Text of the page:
capitalism has for these periodic crises is the crisis itself! Only the wholesaledestruction of value (through retrenchments, factory closures, wiping out of inventories, loss of savings, bankruptcies, even the butchery of war) can clear theground for the next bout of accelerated capitalist growth and profit-taking – whichinevitably lays the basis for the following crisis of over-accumulation.
There are nosolutions WITHIN capitalism for these crises OF capitalism. The crises are notthe result of the failure of the system, but of its very successes! The crises are not“abnormal”, they are systemic and inevitable…as long as we remain imprisonedwithin a capitalist system.Even in “good” times – the tendency to growing inequality andimmiseration
Capitalist crises, like the present one, tend generally to impact most severely on theworking class and poor, particularly those living in the periphery and semi-peripheryof the global system. But it is also important for us to remember that even in the“good” times of capitalist boom, life is crisis-ridden for hundreds of millions of theworld’s workers and poor.
the current crash, an unprecedented one billion people globally were living inslums as third world rural economies collapsed. In 2005, at the height of the lastcommodity boom, half the world’s population was living on less than $2 a day. In themidst of its own galloping economy, between 1990 and 2002 (with an average growthrate of 9,3%) China’s growth was actually close to jobless (0,8%)’ and in the boomingmanufacturing sector it was actually negative! In India, supposedly on the high-roadto becoming the next Asian Tiger, between 1997 and the present, while GDP wasdoubling, no less than 180,000 small farmers committed suicide as livelihoods were bled dry by global agricultural liberalisation, under the tutelage of the multi-nationalagribusiness.Here in South Africa, the much vaunted “unprecedented and sustained growth” between 1994 and 2007, only managed (eventually) to bring unemployment back down to the crisis levels at which we had begun in 1994 (that is to say, over 20%). Inthe same period, even in the midst of our democratic breakthrough, there was a hugeshift of surplus from the South African working class majority to the tiny minority of capitalist exploiters and speculators – compensation to employees was 51% of GDP back in 1994, while net operating surplus (profits for bosses) was 25% of GDP. By2008 worker share of South Africa’s GDP had dropped to 42%, while the bosses’share had risen to 33%. This was due to many factors, not least mass retrenchmentsand large-scale casualisation of the work force.These inherent tendencies towards growing inequality and growing popular immiseration within capitalism,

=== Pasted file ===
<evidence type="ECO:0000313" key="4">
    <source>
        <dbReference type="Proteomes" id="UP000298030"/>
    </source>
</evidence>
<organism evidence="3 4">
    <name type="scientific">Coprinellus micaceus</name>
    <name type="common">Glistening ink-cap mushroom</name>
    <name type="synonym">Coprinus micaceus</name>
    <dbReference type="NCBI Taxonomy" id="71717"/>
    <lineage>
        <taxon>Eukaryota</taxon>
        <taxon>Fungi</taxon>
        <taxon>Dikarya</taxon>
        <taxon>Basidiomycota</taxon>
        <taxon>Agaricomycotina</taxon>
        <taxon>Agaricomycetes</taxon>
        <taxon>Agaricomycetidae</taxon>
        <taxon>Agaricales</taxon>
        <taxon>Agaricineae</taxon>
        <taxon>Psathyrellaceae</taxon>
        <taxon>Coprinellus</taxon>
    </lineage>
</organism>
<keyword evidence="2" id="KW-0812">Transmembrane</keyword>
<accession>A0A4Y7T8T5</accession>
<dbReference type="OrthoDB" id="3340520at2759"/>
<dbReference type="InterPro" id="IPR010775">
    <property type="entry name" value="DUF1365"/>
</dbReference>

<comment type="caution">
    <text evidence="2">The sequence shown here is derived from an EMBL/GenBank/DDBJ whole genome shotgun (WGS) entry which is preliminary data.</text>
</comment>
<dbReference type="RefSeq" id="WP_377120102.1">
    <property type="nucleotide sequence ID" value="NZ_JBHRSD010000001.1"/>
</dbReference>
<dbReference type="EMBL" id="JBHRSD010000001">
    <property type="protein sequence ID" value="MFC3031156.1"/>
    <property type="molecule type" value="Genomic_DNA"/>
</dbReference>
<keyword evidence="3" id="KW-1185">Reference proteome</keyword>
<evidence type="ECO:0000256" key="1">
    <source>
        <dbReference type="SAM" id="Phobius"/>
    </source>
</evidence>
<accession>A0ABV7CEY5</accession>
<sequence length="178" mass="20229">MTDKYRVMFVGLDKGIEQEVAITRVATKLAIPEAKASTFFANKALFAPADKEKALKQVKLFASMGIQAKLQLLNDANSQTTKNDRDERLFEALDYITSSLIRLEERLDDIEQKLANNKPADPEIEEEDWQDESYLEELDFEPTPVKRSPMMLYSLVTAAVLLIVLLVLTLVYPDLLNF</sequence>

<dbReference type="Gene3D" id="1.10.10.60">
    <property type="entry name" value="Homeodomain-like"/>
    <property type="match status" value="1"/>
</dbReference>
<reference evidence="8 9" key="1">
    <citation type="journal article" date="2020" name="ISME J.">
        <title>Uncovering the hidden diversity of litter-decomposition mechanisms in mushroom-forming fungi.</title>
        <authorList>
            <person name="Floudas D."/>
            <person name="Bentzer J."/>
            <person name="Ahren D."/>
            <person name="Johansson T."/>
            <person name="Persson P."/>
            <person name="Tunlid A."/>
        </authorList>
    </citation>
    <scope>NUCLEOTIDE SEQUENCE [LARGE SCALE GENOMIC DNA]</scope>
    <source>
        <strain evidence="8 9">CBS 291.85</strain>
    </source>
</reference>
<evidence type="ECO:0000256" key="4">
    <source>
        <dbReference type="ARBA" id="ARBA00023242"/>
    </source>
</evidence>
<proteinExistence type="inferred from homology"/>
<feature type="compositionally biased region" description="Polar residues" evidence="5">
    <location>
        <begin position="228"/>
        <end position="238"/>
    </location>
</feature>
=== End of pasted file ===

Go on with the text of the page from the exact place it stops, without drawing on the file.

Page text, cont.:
even in the “good” times,
then further exacerbate thetendency towards crises of over-accumulation. Mass poverty narrows the effectivemarket demand (as opposed to human need) for commodities - thus compounding thecrisis of over-accumulated commodities queuing up for non-existent buyers.3These, then, are the
features of capitalism leading to inevitablecrises. Many things impact upon the actual unfolding of these inherent systemictendencies, not least the relative capacity and strength of key antagonistic classeswithin capitalism. For this reason, while all capitalist crises have the same general